MickyFine | Apr 6, 2016 |
A great idea for a story. A bit annoying the with constant "looking for the drop" routines and the italicized internal thoughts. But, I'll read the sequel to see what happens. ( )
  ndpmcIntosh | Mar 21, 2016 |
Showing 1-5 of 150 (next | show all)
Science fiction and the historical novel only seem to be utter opposites. I mean, future vs. past, right? In fact, the two genres are closely related. Both transport the reader to strange, disorienting worlds, where the people, beliefs and social norms are often distinctly alien to a present-day sensibility.

In certain kinds of time-travel stories, it's often difficult to tell the two genres apart. Is "A Connecticut Yankee in King Arthur's Court" historical fiction or proto science fiction? Certainly, Connie Willis's new novel, her first since "Passage" (2001), about near-death experiences, is as vivid an evocation of England during World War II as anyone has ever written. It's also indisputably science fiction. . . .

If you're a science-fiction fan, you'll want to read this book by one of the most honored writers in the field (10 Hugos, six Nebulas); if you're interested in World War II, you should pick up "Blackout" for its you-are-there authenticity; and if you just like to read, you'll find here a novelist who can plot like Agatha Christie and whose books possess a bounce and stylishness that Preston Sturges might envy.

That said, "Blackout" does end with a cliffhanger, which may leave some readers dissatisfied: The whole story won't be completely resolved till October when Ballantine/Spectra publishes a second and concluding volume titled "All-Clear." Still, this is Connie Willis, my friends, which means she's worth reading now, and she's worth reading in the future.
What she's also able to do is to play her reader like a newly tuned piano. Scenes that could be milked for every last mawkish drop somehow get around your defenses and wring out your heart.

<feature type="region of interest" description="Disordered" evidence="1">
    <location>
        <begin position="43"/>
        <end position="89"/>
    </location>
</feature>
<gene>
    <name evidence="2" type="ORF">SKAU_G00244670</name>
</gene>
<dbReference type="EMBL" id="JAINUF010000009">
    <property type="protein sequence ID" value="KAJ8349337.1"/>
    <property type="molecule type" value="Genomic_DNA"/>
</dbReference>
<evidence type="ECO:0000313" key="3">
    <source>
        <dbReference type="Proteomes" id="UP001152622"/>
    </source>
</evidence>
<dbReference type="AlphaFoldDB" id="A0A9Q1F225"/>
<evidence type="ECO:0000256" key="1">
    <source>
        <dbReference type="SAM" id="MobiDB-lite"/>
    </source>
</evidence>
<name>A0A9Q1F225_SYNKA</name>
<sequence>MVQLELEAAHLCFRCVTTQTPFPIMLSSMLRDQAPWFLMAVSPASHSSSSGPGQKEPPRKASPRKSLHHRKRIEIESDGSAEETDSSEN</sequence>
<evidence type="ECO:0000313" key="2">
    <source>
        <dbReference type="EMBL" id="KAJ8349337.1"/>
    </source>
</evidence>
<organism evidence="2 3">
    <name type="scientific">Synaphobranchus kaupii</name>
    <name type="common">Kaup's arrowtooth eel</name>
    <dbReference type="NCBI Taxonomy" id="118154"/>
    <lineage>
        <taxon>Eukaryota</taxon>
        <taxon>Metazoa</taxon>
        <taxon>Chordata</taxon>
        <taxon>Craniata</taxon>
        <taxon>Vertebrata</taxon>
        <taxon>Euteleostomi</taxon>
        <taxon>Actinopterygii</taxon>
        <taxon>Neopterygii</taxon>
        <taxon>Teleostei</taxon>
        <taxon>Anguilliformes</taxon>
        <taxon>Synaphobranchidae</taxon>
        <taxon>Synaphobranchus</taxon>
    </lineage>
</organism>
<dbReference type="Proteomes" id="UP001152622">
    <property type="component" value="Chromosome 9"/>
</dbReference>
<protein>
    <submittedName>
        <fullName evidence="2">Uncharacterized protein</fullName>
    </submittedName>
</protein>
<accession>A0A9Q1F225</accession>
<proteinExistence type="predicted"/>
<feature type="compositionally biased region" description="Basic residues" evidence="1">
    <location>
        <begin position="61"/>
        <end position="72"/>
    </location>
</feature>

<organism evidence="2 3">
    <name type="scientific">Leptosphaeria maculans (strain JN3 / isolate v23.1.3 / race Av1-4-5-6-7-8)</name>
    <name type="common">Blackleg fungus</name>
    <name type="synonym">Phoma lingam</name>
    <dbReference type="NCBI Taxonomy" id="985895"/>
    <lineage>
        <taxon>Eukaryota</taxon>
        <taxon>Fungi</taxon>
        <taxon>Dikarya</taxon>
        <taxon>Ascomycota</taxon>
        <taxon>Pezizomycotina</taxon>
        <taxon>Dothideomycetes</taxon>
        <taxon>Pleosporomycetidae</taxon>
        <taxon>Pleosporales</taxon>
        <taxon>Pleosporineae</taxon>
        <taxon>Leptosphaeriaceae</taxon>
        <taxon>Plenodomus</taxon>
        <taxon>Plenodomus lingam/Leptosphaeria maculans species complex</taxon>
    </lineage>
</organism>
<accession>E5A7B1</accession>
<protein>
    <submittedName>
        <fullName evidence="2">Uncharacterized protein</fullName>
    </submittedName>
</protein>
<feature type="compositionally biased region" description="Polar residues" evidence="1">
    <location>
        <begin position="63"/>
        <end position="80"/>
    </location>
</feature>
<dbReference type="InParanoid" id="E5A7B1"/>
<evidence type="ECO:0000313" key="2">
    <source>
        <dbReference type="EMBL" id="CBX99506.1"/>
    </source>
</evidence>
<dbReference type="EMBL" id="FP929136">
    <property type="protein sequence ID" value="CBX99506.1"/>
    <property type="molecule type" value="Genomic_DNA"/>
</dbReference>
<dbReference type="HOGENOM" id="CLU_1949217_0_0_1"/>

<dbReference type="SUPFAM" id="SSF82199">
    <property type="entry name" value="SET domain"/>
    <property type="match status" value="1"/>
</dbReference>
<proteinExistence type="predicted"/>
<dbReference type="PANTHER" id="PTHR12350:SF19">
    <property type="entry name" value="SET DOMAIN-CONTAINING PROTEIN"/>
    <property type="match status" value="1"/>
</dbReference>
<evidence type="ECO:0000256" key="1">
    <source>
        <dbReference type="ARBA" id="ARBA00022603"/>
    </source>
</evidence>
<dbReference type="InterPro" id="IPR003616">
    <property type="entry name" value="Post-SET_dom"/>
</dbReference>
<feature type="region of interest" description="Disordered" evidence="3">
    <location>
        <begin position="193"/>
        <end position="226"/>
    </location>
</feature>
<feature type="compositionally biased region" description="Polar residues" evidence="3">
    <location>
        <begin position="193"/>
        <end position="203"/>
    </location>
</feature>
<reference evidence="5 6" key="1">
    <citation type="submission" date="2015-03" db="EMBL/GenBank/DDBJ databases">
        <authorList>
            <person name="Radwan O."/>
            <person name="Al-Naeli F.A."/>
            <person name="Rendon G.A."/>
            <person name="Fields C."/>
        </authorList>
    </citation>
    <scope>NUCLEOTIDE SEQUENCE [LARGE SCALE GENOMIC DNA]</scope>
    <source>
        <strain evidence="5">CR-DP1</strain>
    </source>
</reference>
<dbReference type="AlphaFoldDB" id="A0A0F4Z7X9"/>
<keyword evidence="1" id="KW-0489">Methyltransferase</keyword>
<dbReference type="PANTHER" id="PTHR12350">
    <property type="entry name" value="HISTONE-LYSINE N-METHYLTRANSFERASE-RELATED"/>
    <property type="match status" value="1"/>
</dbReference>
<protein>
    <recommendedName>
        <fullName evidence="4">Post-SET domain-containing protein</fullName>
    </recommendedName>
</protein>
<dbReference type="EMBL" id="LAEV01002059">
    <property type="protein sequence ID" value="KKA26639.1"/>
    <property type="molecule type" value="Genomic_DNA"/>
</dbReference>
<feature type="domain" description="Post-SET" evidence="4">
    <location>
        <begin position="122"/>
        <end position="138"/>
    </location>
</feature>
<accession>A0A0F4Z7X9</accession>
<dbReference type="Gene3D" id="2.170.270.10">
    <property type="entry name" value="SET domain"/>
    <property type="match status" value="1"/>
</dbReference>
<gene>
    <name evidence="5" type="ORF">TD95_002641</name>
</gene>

» Add other authors (7 possible)

Author nameRoleType of authorWork?Status
Connie Willisprimary authorall editionsconfirmed
Brock, ChalresCover artistsecondary authorsome editionsconfirmed
Brook, CharlesCover designersecondary authorsome editionsconfirmed
Kellgren, KatherineNarratorsecondary authorsome editionsconfirmed
Kennedy, SteveText Designersecondary authorsome editionsconfirmed
Omori, N.Translatorsecondary authorsome editionsconfirmed
Potter, J.K.Cover artistsecondary authorsome editionsconfirmed
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History is now and England. - T.S. Eliot, Four Quartets
To Courtney and Cordelia, who always do far more than their bit.
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Colin tried the door, but it was locked.
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Book description
In Oxford, 2060, time-traveling historians are sent into the past so they can learn more about the events that have shaped world history, and as a new group of historians, including Merope, Michael, and Polly, travel back to World War II, they find that instead of being simple observers, their assignments are causing history to spin out of control.
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When a time-travel lab suddenly cancels assignments for no apparent reason and switches around everyone's schedules, time-travelling historians Michael, Merope, and Polly find themselves in World War II, facing air raids, blackouts, unexploded bombs, rationing, and two of the most incorrigible children in all of history.… (more)